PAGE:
• Patient feedback was of an overall positive experience, in which patients benefitted from being treated in their community as opposed to being conveyed to the ED. However, due to the pandemic, feedback was collected from a limited sample, therefore more work is needed to assess patient experience.
  • When assessing feedback from the MHJRC team, they reported high levels of job satisfaction and care benefits to patients of the multi-disciplinary approach.
  • Key themes included the sharing of skills and knowledge, the benefit of a joint mental and physical health assessment, and the positive experience of being able to treat people at home and in the community rather than taking people to ED.


Mental health joint response cars (MHJRC) pilot outcome – January 19th to April 12th

Chart 5 shows the volume of combined MHJRC and business as usual (BAU) incident responses during the same period, broken down by London sector.  The South East London sector had the highest amount of responses during the pilot period at 1,118. In comparison, the North East sector had the lowest responses of 487.

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Chart 5: Total incident responses during the pilot, split by London sector

Chart 6 shows the comparison of MHJRC and BAU response outcomes by sector. South East London had two cars operating during the pilot which increased the number of incidents they were able to attend in this sector, however, the number of BAU during this period was equally higher than the other sectors.  This infers that the South East sector has a greater number of mental health related calls than the other sectors.

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Chart 6: The Comparison of MHJRC and BAE response outcomes, split by London sector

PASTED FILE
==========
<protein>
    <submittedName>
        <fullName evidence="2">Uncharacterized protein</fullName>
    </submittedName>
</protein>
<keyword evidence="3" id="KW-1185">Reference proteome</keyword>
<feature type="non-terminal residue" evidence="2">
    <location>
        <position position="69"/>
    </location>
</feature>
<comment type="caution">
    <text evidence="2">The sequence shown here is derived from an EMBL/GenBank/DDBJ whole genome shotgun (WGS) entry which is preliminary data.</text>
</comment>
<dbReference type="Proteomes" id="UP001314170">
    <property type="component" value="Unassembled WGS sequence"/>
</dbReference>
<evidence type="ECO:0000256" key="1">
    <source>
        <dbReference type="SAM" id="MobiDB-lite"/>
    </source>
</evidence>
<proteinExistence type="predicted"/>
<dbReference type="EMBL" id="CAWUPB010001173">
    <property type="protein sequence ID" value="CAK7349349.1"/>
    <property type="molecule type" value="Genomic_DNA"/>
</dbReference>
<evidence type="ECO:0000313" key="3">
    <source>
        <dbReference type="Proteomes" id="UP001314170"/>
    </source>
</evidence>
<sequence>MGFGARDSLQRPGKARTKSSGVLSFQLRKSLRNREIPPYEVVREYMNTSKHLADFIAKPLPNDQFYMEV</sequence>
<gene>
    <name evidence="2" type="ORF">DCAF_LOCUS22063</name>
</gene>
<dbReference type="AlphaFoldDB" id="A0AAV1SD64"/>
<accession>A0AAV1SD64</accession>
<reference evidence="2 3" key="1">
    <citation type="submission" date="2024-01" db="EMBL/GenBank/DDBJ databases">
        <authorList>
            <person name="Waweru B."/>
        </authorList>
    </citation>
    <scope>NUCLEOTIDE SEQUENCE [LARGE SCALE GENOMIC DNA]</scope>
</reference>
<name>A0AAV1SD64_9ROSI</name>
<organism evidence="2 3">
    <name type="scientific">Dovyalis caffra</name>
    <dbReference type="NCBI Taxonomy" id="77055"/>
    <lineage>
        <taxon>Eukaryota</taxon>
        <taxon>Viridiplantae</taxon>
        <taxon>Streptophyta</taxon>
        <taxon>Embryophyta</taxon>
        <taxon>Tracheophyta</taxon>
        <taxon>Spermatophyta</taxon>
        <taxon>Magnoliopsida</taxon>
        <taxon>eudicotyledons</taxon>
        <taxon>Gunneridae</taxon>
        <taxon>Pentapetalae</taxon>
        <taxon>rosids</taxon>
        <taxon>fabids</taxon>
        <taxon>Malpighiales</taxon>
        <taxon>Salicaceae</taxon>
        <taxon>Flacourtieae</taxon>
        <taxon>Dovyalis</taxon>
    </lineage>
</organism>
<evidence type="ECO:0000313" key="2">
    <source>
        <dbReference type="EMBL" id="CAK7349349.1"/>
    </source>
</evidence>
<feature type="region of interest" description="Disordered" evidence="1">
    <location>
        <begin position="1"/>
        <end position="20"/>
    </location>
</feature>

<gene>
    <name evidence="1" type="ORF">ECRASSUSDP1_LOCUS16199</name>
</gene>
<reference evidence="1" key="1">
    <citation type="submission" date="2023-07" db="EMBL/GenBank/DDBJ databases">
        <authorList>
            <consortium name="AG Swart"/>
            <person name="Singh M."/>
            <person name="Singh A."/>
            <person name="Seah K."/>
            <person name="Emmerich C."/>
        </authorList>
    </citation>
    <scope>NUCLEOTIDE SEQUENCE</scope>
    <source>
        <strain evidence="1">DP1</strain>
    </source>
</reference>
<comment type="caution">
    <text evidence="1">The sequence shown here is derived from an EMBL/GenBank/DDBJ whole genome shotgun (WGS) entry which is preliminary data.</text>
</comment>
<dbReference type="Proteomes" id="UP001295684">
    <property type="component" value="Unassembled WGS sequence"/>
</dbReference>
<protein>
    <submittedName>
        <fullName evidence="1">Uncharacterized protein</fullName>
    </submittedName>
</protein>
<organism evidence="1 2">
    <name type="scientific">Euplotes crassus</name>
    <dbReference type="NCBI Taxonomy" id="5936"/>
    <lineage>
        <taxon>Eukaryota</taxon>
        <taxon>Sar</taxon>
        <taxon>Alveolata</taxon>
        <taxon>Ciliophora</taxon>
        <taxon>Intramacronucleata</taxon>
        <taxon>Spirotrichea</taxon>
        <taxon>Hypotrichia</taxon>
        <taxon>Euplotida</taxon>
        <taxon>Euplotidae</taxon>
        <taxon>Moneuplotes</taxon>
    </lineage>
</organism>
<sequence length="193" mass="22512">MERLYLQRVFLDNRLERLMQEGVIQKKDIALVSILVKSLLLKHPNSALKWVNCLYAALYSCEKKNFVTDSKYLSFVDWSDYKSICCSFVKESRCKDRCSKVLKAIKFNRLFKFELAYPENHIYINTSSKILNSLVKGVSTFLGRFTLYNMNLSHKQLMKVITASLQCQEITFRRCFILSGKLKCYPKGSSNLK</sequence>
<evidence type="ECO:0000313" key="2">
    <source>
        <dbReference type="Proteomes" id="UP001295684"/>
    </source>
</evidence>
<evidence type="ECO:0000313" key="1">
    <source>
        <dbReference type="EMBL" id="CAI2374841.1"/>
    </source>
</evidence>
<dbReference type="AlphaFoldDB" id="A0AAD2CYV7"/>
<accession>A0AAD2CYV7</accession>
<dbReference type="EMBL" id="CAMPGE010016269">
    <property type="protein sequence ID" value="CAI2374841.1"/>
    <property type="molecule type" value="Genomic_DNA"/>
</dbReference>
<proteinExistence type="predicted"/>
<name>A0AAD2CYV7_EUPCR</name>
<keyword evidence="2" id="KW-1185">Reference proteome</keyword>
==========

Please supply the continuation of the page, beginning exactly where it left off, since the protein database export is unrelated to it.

Additional information

Additionally, one of the key findings of the pilot is the reduction in ED conveyance when compared to the BAU response.

  • The tracking of the NHS numbers post discharge from the MHJRC shows that only 4% of patients attended ED 7 days after a ‘See and Treat’ intervention.
  • Had the BAU incidents been attended by the MHJRC, the projected cost of all ED attendances falls from £921,536 to £510,099. That is a potential cost saving of £411,437 over the year and a 44.6% reduction in ED conveyance. 
  • The further evaluation of this service will be on the impact for police services in particular S136 cases. In the case of known patients, staff can access the care plan on via the NHS and support the person to connect with their known and trusted NHS workers in the community.
  • Currently 50% of those conveyed to hospitals on a S136 are conveyed by police and an expansion of this service has the potential to reduce this demand on a system partner.

The aim of the ZSA Case Studies is to introduce users to a range of examples of new and innovative practice, with the broad aim of working to support people with their mental health, bring awareness to and help prevent incidence of suicide. Please seek further information by contacting the ZSA and appropriate professional input prior to making a decision over its use.

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Content last updated: 28/11/2022